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Canadian Paediatric Society

Senate committee hears about critical nature of childhood obesity rates in Canada

Posted on May 27 2015 by the Canadian Paediatric Society | Permalink

Topic(s): AdvocacyPublic education

On May 6th, Dr. Catherine Pound, member of the CPS Nutrition and Gastroenterology Committee, spoke on behalf of the CPS at the Social Affairs, Science and Technology Senate Standing Committee meeting. Dr. Pound spoke to senators about the increasing incidence of obesity in Canada, specifically in children. She shared her remarks with us.

Thank you for the opportunity to present at this committee. The Canadian Paediatric Society recognizes the critical nature of the overweight and obesity epidemic in Canada. Canada has one of the highest rates of childhood obesity in the developed world, ranking 6th out of 34 OECD (Organization for Economic Cooperation and Development) countries1. According to the WHO cutoffs, close to 20% of 5 to 17 year old Canadians are overweight, and almost 12% are obese2.  These numbers are even higher in vulnerable populations, especially in children of Aboriginal descent.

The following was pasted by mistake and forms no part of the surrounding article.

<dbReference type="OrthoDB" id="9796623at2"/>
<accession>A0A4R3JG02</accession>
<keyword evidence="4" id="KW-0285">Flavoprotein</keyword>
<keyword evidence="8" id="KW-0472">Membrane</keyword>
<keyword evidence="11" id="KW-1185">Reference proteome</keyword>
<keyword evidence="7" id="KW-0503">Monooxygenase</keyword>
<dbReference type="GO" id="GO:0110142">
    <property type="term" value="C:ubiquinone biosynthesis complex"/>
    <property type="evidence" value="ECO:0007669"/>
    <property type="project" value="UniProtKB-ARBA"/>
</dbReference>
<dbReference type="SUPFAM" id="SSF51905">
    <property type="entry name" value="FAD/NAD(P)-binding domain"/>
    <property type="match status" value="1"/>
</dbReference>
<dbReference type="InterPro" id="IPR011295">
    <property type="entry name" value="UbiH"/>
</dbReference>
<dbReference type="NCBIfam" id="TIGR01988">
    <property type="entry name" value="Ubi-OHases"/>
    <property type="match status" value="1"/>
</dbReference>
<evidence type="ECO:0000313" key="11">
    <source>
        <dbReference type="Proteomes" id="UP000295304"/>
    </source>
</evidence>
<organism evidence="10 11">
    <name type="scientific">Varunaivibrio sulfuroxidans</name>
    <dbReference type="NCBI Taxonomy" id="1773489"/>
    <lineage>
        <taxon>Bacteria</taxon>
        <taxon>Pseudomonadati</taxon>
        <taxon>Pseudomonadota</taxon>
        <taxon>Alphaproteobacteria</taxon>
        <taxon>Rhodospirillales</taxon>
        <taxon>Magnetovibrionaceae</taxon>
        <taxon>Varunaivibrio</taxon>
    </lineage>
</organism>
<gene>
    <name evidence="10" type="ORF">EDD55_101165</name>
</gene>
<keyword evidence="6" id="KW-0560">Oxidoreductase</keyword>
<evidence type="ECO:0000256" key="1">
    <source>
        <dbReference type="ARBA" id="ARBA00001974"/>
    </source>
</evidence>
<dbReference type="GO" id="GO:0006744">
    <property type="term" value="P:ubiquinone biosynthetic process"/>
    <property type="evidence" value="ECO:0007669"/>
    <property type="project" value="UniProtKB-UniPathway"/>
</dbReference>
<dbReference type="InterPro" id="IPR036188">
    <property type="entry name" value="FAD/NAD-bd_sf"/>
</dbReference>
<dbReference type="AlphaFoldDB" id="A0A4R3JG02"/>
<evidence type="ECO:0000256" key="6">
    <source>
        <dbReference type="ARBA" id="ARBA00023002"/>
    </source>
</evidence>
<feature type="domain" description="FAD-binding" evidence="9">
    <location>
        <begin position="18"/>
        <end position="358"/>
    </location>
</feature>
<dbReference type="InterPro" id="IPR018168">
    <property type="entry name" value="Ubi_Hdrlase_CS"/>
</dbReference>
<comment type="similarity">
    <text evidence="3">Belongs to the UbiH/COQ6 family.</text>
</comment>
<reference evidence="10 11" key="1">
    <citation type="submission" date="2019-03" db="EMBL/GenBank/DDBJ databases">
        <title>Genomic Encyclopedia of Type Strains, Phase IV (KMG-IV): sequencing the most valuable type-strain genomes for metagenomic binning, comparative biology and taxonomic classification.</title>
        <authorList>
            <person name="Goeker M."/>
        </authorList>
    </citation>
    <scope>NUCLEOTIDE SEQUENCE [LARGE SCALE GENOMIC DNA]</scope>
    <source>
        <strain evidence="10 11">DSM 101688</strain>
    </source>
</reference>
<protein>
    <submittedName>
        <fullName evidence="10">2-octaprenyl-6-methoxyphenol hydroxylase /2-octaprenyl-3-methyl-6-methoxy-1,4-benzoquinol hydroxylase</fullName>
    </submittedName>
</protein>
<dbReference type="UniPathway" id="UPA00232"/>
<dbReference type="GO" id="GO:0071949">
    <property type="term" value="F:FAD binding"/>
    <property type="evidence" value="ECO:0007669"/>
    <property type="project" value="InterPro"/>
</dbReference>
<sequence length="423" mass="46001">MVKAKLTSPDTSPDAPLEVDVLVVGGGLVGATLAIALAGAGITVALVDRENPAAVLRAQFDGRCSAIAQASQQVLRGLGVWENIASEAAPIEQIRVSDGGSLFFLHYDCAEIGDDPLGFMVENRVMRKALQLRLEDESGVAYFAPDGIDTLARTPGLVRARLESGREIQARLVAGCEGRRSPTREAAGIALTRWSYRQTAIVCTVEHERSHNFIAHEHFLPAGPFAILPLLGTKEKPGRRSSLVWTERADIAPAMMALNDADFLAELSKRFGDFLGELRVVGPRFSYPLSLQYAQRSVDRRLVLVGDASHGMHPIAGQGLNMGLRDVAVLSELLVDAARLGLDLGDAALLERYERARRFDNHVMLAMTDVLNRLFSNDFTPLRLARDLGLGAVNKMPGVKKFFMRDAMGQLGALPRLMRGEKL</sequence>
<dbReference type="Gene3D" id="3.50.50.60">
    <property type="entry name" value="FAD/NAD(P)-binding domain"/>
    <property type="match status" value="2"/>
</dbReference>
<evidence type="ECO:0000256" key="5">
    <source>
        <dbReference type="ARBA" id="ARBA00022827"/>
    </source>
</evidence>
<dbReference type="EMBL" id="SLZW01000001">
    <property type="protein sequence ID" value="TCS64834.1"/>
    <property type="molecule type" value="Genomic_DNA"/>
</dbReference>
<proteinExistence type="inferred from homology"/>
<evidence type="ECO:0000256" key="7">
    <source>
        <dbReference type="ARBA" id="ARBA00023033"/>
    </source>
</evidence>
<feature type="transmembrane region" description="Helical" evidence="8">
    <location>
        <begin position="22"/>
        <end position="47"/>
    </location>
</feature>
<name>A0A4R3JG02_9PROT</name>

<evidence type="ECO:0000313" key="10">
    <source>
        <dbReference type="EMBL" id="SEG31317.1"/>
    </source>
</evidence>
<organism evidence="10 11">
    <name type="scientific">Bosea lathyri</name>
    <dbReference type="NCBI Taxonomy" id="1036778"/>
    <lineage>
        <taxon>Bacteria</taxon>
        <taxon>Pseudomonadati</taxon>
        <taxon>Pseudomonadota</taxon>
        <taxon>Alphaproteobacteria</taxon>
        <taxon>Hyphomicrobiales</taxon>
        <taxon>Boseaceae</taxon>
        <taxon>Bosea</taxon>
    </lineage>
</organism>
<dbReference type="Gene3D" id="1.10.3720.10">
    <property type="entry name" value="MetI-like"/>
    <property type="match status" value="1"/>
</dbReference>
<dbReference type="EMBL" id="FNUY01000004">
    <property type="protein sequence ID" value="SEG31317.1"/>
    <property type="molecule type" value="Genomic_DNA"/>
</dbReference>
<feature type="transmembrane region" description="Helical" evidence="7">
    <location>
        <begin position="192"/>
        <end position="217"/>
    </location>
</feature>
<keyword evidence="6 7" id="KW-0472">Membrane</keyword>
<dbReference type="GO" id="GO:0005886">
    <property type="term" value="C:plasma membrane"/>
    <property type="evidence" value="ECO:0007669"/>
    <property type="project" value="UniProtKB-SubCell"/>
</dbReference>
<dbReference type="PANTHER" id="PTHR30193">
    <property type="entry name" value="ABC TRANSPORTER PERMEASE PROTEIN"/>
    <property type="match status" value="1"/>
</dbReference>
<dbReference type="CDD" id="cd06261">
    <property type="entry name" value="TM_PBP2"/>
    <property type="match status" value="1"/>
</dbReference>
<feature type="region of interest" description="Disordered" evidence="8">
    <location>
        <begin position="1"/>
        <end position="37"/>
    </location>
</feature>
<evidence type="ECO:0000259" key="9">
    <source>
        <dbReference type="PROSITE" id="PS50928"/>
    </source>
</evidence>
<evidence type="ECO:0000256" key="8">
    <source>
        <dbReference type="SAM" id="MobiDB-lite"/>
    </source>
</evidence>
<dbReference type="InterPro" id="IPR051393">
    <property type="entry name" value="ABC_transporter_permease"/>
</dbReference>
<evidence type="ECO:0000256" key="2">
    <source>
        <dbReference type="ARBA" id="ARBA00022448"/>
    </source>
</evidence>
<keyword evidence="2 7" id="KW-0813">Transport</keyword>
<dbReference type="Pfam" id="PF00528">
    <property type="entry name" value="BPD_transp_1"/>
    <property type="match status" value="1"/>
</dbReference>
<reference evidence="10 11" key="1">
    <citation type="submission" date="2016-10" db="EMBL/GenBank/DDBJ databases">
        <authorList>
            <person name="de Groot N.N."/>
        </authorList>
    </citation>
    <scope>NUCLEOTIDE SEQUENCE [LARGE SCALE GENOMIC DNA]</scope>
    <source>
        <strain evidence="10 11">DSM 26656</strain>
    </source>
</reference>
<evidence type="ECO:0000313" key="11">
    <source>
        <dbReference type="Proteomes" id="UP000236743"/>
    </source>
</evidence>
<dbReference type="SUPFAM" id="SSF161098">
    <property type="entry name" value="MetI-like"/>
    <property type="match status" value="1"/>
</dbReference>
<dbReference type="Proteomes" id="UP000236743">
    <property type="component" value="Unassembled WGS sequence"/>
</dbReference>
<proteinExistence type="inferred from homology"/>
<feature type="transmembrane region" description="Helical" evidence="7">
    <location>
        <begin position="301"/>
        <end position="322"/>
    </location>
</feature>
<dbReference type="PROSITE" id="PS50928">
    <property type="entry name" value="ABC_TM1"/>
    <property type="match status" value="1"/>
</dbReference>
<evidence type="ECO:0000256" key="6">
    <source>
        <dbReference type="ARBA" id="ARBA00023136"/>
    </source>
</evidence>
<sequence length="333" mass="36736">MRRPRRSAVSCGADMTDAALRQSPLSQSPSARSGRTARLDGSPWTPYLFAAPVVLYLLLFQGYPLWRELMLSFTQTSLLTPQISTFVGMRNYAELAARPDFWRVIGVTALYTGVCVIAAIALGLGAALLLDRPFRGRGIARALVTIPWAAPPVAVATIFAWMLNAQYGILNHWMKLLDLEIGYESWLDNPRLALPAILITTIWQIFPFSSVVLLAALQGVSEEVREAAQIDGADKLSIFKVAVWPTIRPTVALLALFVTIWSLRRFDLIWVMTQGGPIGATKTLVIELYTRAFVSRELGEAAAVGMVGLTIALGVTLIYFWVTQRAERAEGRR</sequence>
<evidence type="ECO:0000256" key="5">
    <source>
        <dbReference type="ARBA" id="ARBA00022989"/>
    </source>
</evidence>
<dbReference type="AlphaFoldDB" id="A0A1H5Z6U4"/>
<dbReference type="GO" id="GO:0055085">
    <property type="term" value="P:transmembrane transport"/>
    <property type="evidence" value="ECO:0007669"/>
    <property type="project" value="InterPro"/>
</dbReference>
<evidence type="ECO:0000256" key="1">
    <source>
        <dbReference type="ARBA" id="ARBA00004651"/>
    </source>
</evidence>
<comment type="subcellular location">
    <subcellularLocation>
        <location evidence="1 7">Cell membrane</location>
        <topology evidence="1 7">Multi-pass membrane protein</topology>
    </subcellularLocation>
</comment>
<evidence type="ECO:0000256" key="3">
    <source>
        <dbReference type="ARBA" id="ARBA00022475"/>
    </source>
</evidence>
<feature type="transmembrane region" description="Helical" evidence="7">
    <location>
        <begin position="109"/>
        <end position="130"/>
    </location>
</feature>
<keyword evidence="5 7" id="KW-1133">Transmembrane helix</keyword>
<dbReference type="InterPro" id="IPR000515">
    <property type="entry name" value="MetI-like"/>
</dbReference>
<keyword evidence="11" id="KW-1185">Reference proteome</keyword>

This issue of overweight and obesity places a significant strain on the health care system. In 2008, the economic costs of obesity were estimated at $4.6 billion, based on costs associated with chronic diseases linked to obesity3. Paediatricians now see children developing comorbidities that were once mostly seen in adults, including insulin resistance, type 2 diabetes, and hypertension. Excess weight in youth has also been linked to poor emotional health, decreased self-esteem, and diminished social wellbeing. Our overweight and obese youth will become overweight and obese adults, if we do not intervene. Given the challenge of reversing overweight and obesity once it is established, it is essential to highlight the importance of preventive strategies. 

The overweight and obesity problem is multifactorial. It is impacted by genetic, economic, cultural, environmental, nutritional and physical activity factors, and shares correlation with the socioeconomic determinants of health.